But the goal for Huang was not to build a general purpose laptop, Huang's machine is more of a highly-customisable hardware hackers toolkit, featuring a FPGA (field programmable gate array), a high speed expansion header and other hardware features that will allow it to be used as a digital oscilloscope and logic analyser.

The Novena motherboard is put through its paces. Photo: bunnie studios

"It's not going to be blazingly fast but it won't be like you're in the stone age either," Huang said.

"Compared to other oscilloscopes or test equipment it will be top of its class because those tend to have much older hardware inside them."

The machine's design will also enable it to punch above its weight for certain tasks, for example, its comparatively wide memory bus will give it a boost when it comes to compiling software code.

It has taken Huang about one year to get the laptop to where it is in today, where the laptop can boot to an operating system – and the motherboard and all of the subsystems have been completed and validated.

Next up is designing the case and mechanical mounting. "It will probably be another six months before I get it looking like something someone who's not a total geek could recognise as a laptop," Huang said.

The final product could end up looking more like an actual book than a notebook, thanks to his unorthodox plans for the case and hinge design.

"I'm using a little bit of guerilla tactics to design the laptop and using some unconventional material systems that are a little easier and more accessible at low volumes," he said.

"For example, this is kind of an odd thing, but I've taken up bookbinding. I'm looking at using leather and aluminium to form what will look like a book cover on the outside and mount the panel on the interior and then the parts on the bottom side. I like the idea that from the outside it will look like a nice leather-bound book."

Being able to quickly take the machine apart and reconfigure it is also important for Huang, so he is planning to design the keyboard so it can be quickly and easily removed to get to the motherboard.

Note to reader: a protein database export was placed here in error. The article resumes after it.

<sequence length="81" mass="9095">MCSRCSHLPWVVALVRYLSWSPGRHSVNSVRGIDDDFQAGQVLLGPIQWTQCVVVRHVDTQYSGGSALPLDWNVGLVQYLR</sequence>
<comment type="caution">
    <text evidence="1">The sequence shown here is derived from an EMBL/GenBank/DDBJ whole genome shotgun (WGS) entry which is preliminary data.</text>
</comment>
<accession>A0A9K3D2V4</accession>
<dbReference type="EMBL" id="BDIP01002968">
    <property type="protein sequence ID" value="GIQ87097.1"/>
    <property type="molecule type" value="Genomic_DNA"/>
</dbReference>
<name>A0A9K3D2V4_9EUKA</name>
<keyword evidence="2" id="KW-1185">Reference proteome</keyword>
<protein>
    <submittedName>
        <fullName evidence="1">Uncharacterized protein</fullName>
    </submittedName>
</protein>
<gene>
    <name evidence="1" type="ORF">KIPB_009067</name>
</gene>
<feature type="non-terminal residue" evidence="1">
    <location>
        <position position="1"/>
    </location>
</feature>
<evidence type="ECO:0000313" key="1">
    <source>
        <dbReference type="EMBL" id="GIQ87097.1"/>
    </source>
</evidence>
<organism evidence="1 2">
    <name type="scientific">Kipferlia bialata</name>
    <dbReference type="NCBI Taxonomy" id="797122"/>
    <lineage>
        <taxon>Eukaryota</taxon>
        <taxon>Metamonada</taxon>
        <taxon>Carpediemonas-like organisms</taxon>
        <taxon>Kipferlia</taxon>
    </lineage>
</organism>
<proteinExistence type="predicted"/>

It's tricky to estimate how much the machine will sell for at the moment, Huang said, as he's not really aiming to build a single SKU device, but a highly customisable machine whose price would be dependent on the configuration.

Despite a hefty amount of interest in his project – his first blogpost on the laptop got one million unique hits last year – Huang stressed that this is a specialist machine he has designed with himself and other hardware engineers in mind. When asked who he envisages the main user of the laptop would be, he said: "Mostly me."

But even if people don't buy the Novena, what Huang would really like to achieve is to demonstrate you don't need a multi-million R&D budget to compete in the hardware space.

"One of the things I've been trying to do for the past few years is change the way that people think about hardware and [to get over] that it's not just this impenetrable thing that only big companies can do," he said.

"I'd love it if other people started doing stuff like this."

The laptop specs

CPU and GPU:

  • Freescale iMX6 CPU — same footprint can support dual-lite and quad versions:
  • Quad-core Cortex A9 CPU with NEON FPU @ 1.2 GHz
  • Vivante GC2000 OpenGL ES2.0 GPU, 200Mtri/s, 1Gpix/s (*)
  • NDA-free datasheet and programming manual

Internal memory:

  • Boot from microSD firmware
  • 64-bit, DDR3-1066 SO-DIMM, upgradable to 4GB
  • SATA-II (3Gbps)
  • Internal ports & sensors: mini PCI-express slot (for blob-free wifi, bluetooth, mobile data, etc.)
  • UIM slot for mPCIe mobile data cards
  • Dual-channel 24-bit LVDS LCD connector
  • with USB2.0 side-channel for a display-side camera
  • Resistive touchscreen controller (note: captouch displays typically come with a controller)
  • 1.1W, 8-ohm internal speaker connectors
  • 2x USB2.0 internal connectors for keyboard and mouse/trackpad
  • Digital microphone
  • 3-axis accelerometer
  • header for optional AW-NU137 wifi module (*)

External ports:

  • HDMI
  • SD card reader
  • headphone + mic port (compatible with most mobile phone headsets, supports sensing in-line cable buttons)
  • 2x USB 2.0 ports, supporting high-current (1.5A) device charging
  • 1Gbit ethernet


  • 100 Mbit ethernet — dual Ethernet capability allows laptop to be used as an in-line packet filter or router
  • USB OTG — enables laptop to spoof/fuzz ethernet, serial, etc. over USB via gadget interface to other USB hosts
  • Utility serial EEPROM — for storing crash logs and other bits of handy data
  • Spartan-6 LX45 FPGA
  • High speed expansion header
  • 8x FPGA-driven digital I/O
  • 8x FPGA-driven PWM headers, compatible with hobby ESC and PWM pinouts — enables direct interfacing with various RC motor/servo configurations & quad-copter controllers
  • 13x CPU-driven supplemental digital I/Os
  • 3x internal UART ports


Further reading